Source: Deep Learning on Medium
Why Going from Q-learning to Deep Q-learning Can Be Difficult
3 Questions I was Afraid to Ask (and my Tensorflow 2.0 Template)
For many people, myself included, Q-learning serves as an introduction to the world of reinforcement learning. It gets us neatly accustomed to the core ideas of states, actions and rewards in a way that is intuitive and not bogged down by complicated technical details.
What makes implementing Deep Q-Learning so much more difficult then? While Q-learning took me only a day to go from reading the Wikipedia article to getting something that worked with some OpenAI Gym environments, Deep Q-learning frustrated me for over a week!
Despite the name, Deep Q-learning is not as simple as swapping out a state-action table for a neural network. For me, becoming comfortable with coding Deep Q Networks (DQNs) took three broad steps in understanding:
- Realizing that DQNs refer to a family of value-learning algorithms and the various combinations of engineering improvements that have been made to increase their stability.
- Learning how the Bellman equation based value-iteration in Q-learning is related to the gradient descent updates needed for neural networks.
- Figuring out how to interleave the neural network updates with the agent’s interaction with the environment.
Each of these steps involved errors that I would now be tempted to label “silly” or “basic.” However, one difficulty I find in learning resources is that they present things as a neat, completed story, in contrast to the winding maze of confusion that learning often ends up being.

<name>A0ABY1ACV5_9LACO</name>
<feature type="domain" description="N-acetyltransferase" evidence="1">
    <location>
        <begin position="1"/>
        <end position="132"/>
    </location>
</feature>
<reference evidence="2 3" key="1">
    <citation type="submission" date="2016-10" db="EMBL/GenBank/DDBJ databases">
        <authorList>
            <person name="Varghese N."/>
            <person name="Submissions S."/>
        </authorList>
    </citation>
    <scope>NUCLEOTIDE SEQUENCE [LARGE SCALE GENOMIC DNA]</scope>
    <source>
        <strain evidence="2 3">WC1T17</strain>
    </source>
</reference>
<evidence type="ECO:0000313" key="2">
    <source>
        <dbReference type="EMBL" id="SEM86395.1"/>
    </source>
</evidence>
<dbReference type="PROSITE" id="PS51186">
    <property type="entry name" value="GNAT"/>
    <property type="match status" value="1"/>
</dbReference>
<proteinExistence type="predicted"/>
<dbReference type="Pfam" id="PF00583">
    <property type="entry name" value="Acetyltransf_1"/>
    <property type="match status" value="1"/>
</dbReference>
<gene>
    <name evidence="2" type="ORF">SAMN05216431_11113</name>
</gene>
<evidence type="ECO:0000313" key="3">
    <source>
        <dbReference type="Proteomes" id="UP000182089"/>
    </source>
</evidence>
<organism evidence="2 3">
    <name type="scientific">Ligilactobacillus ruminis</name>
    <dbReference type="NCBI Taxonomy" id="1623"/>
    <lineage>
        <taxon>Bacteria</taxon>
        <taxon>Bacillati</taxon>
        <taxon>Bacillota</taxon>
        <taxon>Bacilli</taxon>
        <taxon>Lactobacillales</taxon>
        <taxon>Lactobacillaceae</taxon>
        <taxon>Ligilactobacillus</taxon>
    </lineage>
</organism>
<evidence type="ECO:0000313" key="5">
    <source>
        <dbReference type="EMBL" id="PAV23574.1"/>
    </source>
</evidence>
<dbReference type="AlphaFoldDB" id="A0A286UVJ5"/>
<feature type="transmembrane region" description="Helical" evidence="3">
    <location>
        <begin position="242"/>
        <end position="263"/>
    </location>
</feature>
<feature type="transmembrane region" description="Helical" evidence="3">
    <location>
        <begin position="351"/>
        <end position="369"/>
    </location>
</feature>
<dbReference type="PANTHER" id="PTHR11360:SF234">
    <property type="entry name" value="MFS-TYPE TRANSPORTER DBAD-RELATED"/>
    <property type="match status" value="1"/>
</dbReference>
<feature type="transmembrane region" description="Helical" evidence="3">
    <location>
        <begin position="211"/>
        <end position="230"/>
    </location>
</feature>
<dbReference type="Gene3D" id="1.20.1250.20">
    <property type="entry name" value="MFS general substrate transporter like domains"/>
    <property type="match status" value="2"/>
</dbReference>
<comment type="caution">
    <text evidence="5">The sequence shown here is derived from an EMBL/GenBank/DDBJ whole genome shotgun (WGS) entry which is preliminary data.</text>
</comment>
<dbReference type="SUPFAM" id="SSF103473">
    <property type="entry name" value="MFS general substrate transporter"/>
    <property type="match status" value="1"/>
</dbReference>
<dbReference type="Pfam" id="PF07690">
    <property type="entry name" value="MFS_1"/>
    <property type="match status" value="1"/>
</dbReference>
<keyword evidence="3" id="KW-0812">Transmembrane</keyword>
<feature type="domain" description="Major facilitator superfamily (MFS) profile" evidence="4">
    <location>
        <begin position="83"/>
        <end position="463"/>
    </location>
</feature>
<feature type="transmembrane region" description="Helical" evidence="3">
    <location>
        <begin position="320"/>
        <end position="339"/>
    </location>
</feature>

With that in mind, I will step through the main questions and points of confusion I had in my own learning process in the hope that it makes the path easier for others. I will also build up to an environment-agnostic agent template that I often like to use when beginning reinforcement learning projects, using Tensorflow 2.0 for the neural networks.
Before starting on the 3 questions I had, let’s first review reinforcement learning (RL) and the Q-learning algorithm. The five core concepts of RL are environments, agents, states, actions, and rewards.
An environment is, in practice, some kind of simulation which can be broken down into discrete time-steps. At each step, the agent interacts with the environment by observing its state and taking an action. The goal of each agent (environments can have one or many, competing or collaborating) is to maximize some reward that is a function of its actions and the state of the environment (and often some random elements). Rewards are not necessarily observed at every step, in which case they can be called sparse.
Since the rewards that an agent receives often depend on actions it took many steps ago, a central difficulty of RL is in determining which actions actually led to the rewards. This is known as the credit assignment problem. One broad family of approaches to reinforcement learning involves trying to learn the value of each action, given the state. Defining value to capture a more holistic measure of an action’s worth beyond the immediate reward allows one to attempt to solve the credit assignment problem.